Virulence of Bordetella parapertussis: A comparison of ovine and human isolates

Lund, Sarah Jane (1999) Virulence of Bordetella parapertussis: A comparison of ovine and human isolates. PhD thesis, University of Glasgow.

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Bordetella parapertussis is a cause of mild whooping cough in man and, in recent years, has been isolated from both healthy and pneumonic sheep. It has also been shown to interact synergistically with Pasteurella haemolytica in exacerbating ovine pasteurellosis. The relationship between ovine and human isolates of B. parapertussis has been examined at a taxonomic level and the presence of different types established. As the biological relevance of this differentiation is unknown, isolates of human and ovine origin were compared on the basis of their characteristics, including growth in ovine tracheobronchial washings (TBWs), their adherence to ovine and human cell lines and to ovine tracheal organ cultures, their interaction with ovine alveolar macrophages, their LPS production and LPS interaction with antisera. TBW are dilutions of the fluids that bathe the respiratory mucosae and are therefore the fluids in which B. parapertussis survive in vivo. This study showed that ovine B. parapertussis had the potential to grow in ovine TBW and suggested that the ability of ovine and human B. parapertussis to grow in TBW was host specific. Growth in nutrient broth also showed that human isolates grew more slowly than ovine isolates thereby suggesting that ovine and human B. parapertussis have different nutritional requirements. In the diseased host, B. parapertussis is thought to adhere specifically to ciliated respiratory epithelium. A comparison of ovine and human B. parapertussis in terms of adherence to and invasion of non-ciliated continuous cell lines showed no significant host cell preference. However, the adherence of ovine isolates to ovine tracheal organ cultures, which contain viable ciliated cells, was greater than the adherence of human isolates and therefore, the adherence of B. parapertussis to ciliated epithelial cells may be host specific. Investigation of the interaction between B. parapertussis and continuous respiratory cell lines as well as ovine alveolar macrophages revealed that the isolates which were more adherent to these cells were also more invasive. This study showed that both ovine and human B. parapertussis were capable of invasion and at least short-term survival within ovine alveolar macrophages. Analysis of the LPS produced by ovine and human B. parapertussis revealed that all the ovine isolates tested produced a rough-type LPS, whereas, the majority of human isolates had a smooth-type LPS. The exception was the human isolate NCTC 5952 which produced a pattern on PAGE similar to those of ovine B. parapertussis. The use of PAGE for LPS analysis also revealed that the choice of bacterial growth medium affected the LPS pattern visualised on silver-stained gels. Western blots of ovine and human B. parapertussis LPS with rabbit sera raised against ovine and human isolates showed that the 0-antigens of the human B. parapertussis LPS were immunodominant. These blots also showed that sera raised against an ovine isolate reacted with all the isolates tested whereas, sera raised against a human isolate reacted only with human B. parapertussis. In a bactericidal assay anti-human B. parapertussis serum killed a high proportion of human isolates but only a small percentage of ovine isolates. In comparison, anti- ovine B. parapertussis serum killed approximately the same number of ovine and human B. parapertussis. This bactericidal activity reflected the pattern of serum interaction with B. parapertussis LPS on Western blots. It may be that the LPS of B. parapertussis cells is a target for the bactericidal activity of sera. The use of LPS PAGE could not distinguish clearly between ovine and human isolates. However, the results of studies on growth, adherence to ovine tracheal organ culture and adherence to and invasion of ovine alveolar macrophages presented here strongly suggest that ovine and human B. parapertussis exhibit host-specific interactions.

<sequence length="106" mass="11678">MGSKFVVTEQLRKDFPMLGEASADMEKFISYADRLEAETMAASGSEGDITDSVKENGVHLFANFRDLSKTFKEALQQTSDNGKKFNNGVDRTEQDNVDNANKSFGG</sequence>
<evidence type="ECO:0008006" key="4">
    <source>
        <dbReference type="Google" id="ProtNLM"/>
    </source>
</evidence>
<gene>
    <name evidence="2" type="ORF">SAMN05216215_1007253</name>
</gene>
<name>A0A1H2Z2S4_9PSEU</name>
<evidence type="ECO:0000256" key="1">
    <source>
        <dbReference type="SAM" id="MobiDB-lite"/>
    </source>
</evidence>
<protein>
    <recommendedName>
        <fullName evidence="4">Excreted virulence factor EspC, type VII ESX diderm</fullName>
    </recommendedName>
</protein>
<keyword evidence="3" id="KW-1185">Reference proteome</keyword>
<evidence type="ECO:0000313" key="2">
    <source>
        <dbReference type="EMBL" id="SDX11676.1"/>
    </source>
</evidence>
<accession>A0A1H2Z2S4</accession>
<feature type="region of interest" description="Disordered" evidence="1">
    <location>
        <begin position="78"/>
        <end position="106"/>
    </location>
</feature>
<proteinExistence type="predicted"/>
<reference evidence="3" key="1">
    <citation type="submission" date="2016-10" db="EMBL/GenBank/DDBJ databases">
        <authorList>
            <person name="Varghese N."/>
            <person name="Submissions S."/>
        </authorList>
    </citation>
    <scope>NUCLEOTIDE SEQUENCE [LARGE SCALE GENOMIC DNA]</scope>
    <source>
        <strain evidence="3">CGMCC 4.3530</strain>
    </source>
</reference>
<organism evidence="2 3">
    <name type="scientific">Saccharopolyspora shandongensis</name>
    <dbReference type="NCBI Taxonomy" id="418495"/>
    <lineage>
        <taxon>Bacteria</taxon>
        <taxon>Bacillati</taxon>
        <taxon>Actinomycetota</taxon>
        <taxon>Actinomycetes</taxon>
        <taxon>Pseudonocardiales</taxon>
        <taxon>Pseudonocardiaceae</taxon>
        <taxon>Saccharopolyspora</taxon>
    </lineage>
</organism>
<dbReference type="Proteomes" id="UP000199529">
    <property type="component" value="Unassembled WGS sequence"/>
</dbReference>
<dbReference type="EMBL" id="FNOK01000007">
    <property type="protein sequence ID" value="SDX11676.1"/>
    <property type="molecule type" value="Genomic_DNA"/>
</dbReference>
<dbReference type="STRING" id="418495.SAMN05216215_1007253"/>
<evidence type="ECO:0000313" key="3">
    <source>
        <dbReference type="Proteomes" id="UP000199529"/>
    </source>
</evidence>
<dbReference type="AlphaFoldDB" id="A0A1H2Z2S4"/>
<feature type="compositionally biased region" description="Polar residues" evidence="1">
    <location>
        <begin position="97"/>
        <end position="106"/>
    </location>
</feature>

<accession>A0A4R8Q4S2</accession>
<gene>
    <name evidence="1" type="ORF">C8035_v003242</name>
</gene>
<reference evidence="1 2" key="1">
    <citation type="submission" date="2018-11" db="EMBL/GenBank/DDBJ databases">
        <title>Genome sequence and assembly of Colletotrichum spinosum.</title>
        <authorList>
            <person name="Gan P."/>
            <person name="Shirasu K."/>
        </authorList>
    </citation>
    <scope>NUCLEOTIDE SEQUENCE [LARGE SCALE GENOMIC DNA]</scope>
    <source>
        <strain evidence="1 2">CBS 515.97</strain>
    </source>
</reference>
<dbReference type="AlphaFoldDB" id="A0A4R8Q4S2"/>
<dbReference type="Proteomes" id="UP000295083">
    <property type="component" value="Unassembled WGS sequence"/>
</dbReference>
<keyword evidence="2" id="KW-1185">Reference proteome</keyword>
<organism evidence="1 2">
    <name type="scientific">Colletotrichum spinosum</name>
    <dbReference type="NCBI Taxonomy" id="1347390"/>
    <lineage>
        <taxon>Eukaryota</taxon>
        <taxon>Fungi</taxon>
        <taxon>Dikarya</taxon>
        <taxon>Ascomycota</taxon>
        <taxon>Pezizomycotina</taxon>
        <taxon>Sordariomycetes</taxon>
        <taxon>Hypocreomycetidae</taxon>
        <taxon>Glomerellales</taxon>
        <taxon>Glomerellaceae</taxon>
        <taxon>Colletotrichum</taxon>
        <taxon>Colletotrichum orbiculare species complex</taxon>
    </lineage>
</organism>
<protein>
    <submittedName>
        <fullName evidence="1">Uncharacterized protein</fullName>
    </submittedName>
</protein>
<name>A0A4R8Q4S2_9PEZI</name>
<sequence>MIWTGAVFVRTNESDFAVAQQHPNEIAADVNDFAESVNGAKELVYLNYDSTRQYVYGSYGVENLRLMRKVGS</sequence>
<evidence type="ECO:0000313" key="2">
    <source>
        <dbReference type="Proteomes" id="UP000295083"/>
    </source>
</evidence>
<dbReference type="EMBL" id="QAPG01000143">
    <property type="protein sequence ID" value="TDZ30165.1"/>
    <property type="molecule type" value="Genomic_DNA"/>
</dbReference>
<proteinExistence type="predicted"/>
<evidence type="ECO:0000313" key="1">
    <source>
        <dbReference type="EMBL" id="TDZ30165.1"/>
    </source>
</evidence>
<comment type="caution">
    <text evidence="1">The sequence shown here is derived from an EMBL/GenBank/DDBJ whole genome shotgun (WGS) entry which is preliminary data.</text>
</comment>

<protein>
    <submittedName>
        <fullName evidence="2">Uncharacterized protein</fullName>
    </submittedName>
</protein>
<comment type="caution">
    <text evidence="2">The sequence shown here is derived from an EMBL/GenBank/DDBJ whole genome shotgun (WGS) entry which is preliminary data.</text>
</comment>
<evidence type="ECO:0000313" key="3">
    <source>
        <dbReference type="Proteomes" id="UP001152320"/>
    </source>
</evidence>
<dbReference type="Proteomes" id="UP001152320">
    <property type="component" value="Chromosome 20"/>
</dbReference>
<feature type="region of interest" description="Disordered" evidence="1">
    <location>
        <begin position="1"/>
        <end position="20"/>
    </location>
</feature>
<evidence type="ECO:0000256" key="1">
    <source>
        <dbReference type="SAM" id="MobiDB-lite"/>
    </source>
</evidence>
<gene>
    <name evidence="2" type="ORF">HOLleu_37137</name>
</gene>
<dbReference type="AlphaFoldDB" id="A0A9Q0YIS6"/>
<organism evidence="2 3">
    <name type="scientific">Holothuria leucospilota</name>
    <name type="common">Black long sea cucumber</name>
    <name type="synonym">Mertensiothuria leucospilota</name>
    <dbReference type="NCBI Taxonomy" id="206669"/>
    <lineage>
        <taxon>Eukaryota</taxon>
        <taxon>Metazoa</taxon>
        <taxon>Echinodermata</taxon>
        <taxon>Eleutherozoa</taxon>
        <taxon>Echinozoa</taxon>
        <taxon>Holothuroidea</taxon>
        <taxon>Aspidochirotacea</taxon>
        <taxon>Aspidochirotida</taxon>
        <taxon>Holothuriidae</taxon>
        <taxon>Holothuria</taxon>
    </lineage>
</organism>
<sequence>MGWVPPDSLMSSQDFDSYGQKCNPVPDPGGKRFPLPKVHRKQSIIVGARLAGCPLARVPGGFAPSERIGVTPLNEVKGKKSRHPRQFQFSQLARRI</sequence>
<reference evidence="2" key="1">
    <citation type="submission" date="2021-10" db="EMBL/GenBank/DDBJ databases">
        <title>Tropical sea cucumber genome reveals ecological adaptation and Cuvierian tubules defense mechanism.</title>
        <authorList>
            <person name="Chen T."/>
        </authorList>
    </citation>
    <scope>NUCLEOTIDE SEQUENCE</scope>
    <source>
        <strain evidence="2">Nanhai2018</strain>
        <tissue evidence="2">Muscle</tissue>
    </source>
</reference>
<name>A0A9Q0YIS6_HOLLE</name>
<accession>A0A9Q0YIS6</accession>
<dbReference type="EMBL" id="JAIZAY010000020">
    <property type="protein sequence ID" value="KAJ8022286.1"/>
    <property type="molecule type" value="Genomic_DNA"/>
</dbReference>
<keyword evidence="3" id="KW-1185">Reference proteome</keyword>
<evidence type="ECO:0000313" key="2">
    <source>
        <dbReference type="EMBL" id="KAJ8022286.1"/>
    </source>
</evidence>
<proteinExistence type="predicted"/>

Item Type: Thesis (PhD)
Qualification Level: Doctoral
Subjects: Q Science > QR Microbiology
Colleges/Schools: College of Medical Veterinary and Life Sciences
Supervisor's Name: Donachie, Professor Willie and Parton, Dr. Roger
Date of Award: 1999
Depositing User: Enlighten Team
Unique ID: glathesis:1999-71299
Copyright: Copyright of this thesis is held by the author.
Date Deposited: 10 May 2019 10:49
Last Modified: 19 Oct 2022 08:29
Thesis DOI: 10.5525/gla.thesis.71299

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